Mars Attacks Red Sonja

Mars Attacks Red Sonja is the sort of project that only comes about because of corporate fiat. On the one hand, we have Mars Attacks—a science fiction story dictated through a 1962 Topps trading card set, which was later adapted into a 1996 movie. On the other hand, we have Red Sonja—a fantasy heroine originally created for Marvel Comics in 1973 to meet the demand for a female Conan, revived later by Dynamite Entertainment in 2005.

There is no logical way to bring these two franchises together. There is also no aesthetic reason for Dynamite Entertainment to do so. The only reason this series exists is to hoist a plethora of variant covers upon the teaming masses of comic book speculators, who will happily buy dozens of comics to secure the 1:100 variant where Red Sonja, clad in nothing but an anachronistic thong, faces down a Martian death machine several times her size.

The damnable thing is that writer John Layman does a fair job of justifying this madcap idea. The story is set in the distant past of both Mars and Earth, when the Martians were an advanced and peaceful people and Earth was savage and untamed. Enter Chief Science Advisor Xi’Zeer, a xenophobic soul who dreams of a Martian empire built on conquest. He heads to Earth on what is nominally a mission of exploration and peace, but really an excuse for him to take over Hyborian Age Earth, use the helpless humans as fodder for his weird science, and generally be a jerk without the Martian Emperor around to stop him.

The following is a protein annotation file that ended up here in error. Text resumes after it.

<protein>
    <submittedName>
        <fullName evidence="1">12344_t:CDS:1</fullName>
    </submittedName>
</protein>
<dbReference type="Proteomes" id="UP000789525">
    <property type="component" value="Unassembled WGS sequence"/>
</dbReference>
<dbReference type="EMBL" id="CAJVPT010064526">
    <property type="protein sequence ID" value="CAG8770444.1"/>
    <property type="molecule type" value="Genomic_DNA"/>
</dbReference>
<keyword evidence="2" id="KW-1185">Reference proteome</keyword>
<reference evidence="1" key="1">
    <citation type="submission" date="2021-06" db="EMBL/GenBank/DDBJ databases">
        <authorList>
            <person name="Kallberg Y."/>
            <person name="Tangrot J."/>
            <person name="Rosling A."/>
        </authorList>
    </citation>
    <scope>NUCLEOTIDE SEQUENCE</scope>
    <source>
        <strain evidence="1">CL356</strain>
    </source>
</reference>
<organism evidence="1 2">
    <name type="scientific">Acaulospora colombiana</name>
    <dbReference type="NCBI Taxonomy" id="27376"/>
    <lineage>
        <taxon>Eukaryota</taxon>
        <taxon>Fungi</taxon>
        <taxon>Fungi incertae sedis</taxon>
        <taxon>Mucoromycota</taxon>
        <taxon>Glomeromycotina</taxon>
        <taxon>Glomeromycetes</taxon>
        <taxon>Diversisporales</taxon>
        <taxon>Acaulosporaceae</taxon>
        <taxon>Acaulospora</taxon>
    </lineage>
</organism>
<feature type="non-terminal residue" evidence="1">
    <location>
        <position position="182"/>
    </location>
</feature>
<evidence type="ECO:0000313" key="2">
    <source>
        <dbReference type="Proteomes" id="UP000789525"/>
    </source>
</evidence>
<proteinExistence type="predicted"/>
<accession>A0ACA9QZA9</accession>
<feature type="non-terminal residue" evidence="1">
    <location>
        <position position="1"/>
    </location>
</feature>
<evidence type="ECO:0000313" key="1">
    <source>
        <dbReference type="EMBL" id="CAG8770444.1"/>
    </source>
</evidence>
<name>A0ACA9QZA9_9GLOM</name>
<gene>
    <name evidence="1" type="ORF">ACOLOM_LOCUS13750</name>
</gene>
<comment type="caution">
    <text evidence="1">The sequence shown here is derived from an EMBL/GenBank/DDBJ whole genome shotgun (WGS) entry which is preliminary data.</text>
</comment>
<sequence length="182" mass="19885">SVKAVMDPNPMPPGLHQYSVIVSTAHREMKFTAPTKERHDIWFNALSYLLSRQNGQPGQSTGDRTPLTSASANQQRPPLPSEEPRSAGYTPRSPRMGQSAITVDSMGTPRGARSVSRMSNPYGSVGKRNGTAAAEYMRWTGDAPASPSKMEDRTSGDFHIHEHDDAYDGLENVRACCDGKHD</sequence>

The only thing standing in his way, of course, is Red Sonja. Well, Sonja and a few other random fantasy heroes who are barely given names and mostly not given dialogue, so really it is just Sonja. The setup isn’t bad, but it is a bit cliché, even by the standards of genre fiction and there’s nothing done with this war between the worlds that hasn’t been done before and done better elsewhere.

The artwork is flat and lifeless, for the most part. This is odd given how much bloodshed the story contains. Unfortunately, there’s little personality to any of the human characters and the Martian villains all maintain the same expression from scene to scene, showing emotion only as their heads are being crushed or sliced by the barbarians fighting them. The colors don’t help, with most of the comic rendered in muted pastels that don’t match the vivid coloration of the original Topps trading cards or your average Red Sonja comic.